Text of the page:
Then, whether a conscious choice to reflect his sadness at the loss of his wife or because importing costs and shortages soared with the start of WWII, the next pair were composed completely of granite. They show John seated, long of face, seated next to a simply vacant chair, reflecting the passing of Sarah.
To complete the masterpiece, John placed at the end of the graves, figures of himself and Sara (as an aged angel), on bended knee, praying over each others final resting place. John’s head is missing, the victim of vandals in the 1990s who claimed they tossed the head into a nearby reservoir. Just as all but the vacant chair set, this pair were made of white marble as well.
To prevent the statues from being damaged, John’s final addition was an enclosure of a granite wall with peach marble insets emblazoned with the initial D and granite vase ornaments. Carved into a corner vase of the granite is the simple message, “Kindly keep off the memorial”. To complete the memorial, John had exhausted his entire fortune, deeding over both of his farms and his house in the town to England, with the agreement that he could live in the house until he died.
The exact amount he spent may never be known. Some say $100,000, some say 3 or 4 times that. John was content just to spend the remainder of his life, visiting the grave and sometimes watching from under a nearby tree as people came to see the 11 life sized statues of he and his wife.
Life magazine dispatched famed, Pulitzer Prize winning journalist, Ernie Pyle to interview John. When asked, he declined to reveal the cost, stating simply that it wasn’t anyone’s business. About the town’s folk, Pyle reported John as saying, “They hate me…but it’s my money and I spent it the way I pleased.” Secretly, John had given away quite a bit of his money to help those in need, a couple hundred dollars at a time, but popular opinion of him was that he was, “a taciturn, short-tempered and prosperous farmer who, presumably, went broke cluttering his little burial plot.”
Some citizens of Hiawatha went so far as to stop him on the street to tell him what they thought of him and his grave. John had cards printed that he sometimes gave to people that approached him that read, “A prayer for today—Oh, Lord, help me keep my damn nose out of other people’s business”. The city government discouraged any publicity as many envisioned, “a swelling stream of tourists traipsing among the graves of our departed relatives to stare at the statues of a man nobody liked and a woman who was a stranger to most of her neighbors.”
John lived on another 10 years after completing the monument before finally joining his Sarah beneath the great granite canopy. He died completely penniless, at the age of 93 in the Brown County Hillcrest Home – an infirmary for the indigent. He was reported as saying, ” I don’t mind goin’ because I’ll join Sarah. When you got a reunion like that to look forward to, The End don’t hold any terror.” To add to the chagrin of city officials, John had made no provision for keeping up the sculptured showpiece of little Mount Hope cemetery and there was no sentiment for spending public funds to preserve the unique and expensive monument that had, in its way, put Hiawatha on the map. Some of the more imaginative of citizens envisioned the peaceful highway close to the cemetery ‘bristling with hot dog and hamburger stands to satisfy the appetites of a morbid mob of visitors and cash in on public curiosity’.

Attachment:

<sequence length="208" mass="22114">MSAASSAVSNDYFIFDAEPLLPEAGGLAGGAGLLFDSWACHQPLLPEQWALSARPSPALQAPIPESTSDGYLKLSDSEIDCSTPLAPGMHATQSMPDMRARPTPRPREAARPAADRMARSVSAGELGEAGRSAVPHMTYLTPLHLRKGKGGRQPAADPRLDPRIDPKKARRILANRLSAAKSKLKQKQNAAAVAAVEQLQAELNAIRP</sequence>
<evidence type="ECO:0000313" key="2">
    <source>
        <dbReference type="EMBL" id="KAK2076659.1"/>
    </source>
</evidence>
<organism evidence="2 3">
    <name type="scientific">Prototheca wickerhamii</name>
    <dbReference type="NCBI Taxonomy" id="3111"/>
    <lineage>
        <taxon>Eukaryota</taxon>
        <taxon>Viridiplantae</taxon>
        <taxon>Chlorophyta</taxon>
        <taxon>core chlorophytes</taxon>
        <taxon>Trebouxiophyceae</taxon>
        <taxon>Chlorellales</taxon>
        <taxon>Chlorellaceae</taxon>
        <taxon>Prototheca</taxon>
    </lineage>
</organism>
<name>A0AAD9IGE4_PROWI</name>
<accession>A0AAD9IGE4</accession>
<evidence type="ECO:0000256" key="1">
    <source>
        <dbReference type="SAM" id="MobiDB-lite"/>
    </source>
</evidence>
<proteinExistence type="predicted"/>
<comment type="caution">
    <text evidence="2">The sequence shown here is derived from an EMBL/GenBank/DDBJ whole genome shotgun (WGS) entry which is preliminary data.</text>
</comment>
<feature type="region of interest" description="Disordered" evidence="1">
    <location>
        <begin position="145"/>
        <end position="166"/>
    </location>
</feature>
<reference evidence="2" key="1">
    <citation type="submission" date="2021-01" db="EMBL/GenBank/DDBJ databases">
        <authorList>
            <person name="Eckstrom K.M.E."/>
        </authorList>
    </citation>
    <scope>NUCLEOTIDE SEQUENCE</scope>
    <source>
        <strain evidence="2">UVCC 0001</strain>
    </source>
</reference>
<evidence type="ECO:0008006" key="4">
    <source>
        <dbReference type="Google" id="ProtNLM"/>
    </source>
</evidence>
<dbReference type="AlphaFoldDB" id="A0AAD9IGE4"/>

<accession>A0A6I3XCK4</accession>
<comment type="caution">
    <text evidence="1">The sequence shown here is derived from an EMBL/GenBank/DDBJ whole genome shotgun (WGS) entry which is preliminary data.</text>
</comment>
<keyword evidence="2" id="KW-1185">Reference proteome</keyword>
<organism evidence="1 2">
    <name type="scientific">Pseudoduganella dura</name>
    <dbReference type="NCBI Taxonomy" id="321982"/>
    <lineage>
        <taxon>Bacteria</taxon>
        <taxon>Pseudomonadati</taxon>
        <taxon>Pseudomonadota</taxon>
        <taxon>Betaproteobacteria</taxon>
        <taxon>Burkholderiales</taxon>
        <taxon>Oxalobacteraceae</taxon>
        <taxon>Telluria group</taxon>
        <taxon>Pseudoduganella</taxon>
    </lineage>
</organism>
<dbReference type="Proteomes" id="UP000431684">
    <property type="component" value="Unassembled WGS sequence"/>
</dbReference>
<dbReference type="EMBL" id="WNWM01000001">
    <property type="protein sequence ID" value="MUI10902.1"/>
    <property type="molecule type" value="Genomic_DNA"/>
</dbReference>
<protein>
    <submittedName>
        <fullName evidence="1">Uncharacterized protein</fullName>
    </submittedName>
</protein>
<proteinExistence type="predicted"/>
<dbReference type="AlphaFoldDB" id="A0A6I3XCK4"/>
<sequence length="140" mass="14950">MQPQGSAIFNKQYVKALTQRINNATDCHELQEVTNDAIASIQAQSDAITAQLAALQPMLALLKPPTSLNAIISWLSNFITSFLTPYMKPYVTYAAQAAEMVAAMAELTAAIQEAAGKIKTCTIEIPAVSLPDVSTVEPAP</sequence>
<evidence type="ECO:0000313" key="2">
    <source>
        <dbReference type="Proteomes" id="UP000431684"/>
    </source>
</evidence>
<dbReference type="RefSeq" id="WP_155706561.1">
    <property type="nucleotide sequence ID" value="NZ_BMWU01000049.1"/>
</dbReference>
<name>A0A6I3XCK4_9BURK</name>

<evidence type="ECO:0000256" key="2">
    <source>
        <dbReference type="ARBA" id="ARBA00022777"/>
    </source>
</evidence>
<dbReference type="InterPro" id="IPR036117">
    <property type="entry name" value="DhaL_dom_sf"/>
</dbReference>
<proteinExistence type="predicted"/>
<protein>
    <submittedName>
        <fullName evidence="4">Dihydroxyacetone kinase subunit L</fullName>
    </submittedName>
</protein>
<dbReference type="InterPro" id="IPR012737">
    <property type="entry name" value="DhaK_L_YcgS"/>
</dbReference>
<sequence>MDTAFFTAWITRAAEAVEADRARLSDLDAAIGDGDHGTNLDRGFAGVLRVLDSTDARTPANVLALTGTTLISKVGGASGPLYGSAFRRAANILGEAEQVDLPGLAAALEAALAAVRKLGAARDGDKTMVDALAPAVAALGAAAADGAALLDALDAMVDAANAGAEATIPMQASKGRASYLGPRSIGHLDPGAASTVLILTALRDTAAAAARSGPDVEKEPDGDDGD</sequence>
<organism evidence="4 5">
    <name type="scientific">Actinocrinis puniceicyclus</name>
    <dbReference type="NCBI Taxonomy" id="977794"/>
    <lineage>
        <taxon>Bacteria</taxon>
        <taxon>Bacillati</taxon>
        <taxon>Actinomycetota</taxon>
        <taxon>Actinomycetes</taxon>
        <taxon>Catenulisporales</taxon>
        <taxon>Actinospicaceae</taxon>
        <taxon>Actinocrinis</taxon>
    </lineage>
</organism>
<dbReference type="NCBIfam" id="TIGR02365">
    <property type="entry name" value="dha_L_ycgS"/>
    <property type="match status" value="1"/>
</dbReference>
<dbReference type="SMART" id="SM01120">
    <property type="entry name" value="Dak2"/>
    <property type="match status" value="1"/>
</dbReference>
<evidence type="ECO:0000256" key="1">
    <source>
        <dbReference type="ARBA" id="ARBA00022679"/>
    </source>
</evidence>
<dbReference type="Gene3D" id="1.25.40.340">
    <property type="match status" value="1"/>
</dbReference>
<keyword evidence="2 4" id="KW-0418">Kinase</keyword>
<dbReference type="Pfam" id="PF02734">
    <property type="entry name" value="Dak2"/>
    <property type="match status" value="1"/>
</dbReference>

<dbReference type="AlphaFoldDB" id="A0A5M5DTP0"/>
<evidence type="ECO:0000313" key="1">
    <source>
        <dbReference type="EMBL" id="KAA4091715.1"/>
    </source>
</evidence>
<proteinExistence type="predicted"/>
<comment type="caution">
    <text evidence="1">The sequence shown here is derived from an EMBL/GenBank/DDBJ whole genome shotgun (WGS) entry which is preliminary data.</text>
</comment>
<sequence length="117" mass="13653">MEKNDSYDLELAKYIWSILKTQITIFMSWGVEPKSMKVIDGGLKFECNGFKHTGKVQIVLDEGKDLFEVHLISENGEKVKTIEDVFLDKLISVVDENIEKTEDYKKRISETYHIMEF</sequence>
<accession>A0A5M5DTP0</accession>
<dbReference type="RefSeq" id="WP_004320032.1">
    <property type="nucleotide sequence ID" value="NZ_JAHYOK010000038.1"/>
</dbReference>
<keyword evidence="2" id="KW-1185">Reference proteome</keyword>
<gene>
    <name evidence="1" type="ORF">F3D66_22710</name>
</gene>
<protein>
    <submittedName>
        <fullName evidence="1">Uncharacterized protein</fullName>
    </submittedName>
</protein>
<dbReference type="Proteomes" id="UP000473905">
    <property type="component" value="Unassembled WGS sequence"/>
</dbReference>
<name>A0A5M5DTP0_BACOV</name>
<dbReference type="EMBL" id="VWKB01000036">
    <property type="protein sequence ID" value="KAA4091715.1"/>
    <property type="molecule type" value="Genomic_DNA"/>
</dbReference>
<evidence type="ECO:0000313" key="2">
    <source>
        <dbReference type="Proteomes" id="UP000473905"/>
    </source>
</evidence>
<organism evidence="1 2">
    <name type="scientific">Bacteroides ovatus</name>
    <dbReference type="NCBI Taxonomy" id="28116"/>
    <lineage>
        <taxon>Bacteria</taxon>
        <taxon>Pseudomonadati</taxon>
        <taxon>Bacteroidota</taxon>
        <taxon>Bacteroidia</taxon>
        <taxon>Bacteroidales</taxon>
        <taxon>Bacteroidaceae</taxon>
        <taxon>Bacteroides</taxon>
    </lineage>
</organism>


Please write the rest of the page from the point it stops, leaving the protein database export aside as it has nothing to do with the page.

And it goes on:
Hiawatha lies 40 miles west of St. Joseph, MO on US Highway 36 – the Pony Express Highway at the juncture with Highway 73 (which was once the principle road between Kansas City and Omaha). While not conveying the middle-of-nowhere, desolate loneliness of western Kansas, it is, as some would say, smack dab in the middle of Bumfuck, Egypt.
When you first exit the highway, you are greeted by an empty hotel that has been out of business for some years now. As you drive along the short distance to the Mount Hope Cemetery, you pass a McDonald’s, perchance a prophesy come true to satisfy the morbid mob that never really came. The national construction of the interstates rerouted much of the traffic that passed through the quiet town in the heart of wheat and corn country and the town has seen a steady decline in population, like many other small plains towns, having less citizenry than it did in 1940.
Despite their initial hearty disinterest in the memorial as a landmark and a tourist attraction, the city has embraced the memorial as it’s biggest and best known tourist attraction. John Milburn Davis and his beloved Sarah are finally embraced by a town that would have seen them long ago forgotten. Proof that time heals all wounds and love can, in the end, triumph all and that in some cases, you can take it with you.
“I learned you can’t please everybody, so I stopped tryin’. It pleases me to tell my love this here way an’ that’s the way I’m goin’ to do it.” – John Milburn Davis, San Antonio Light ~ October 20, 1946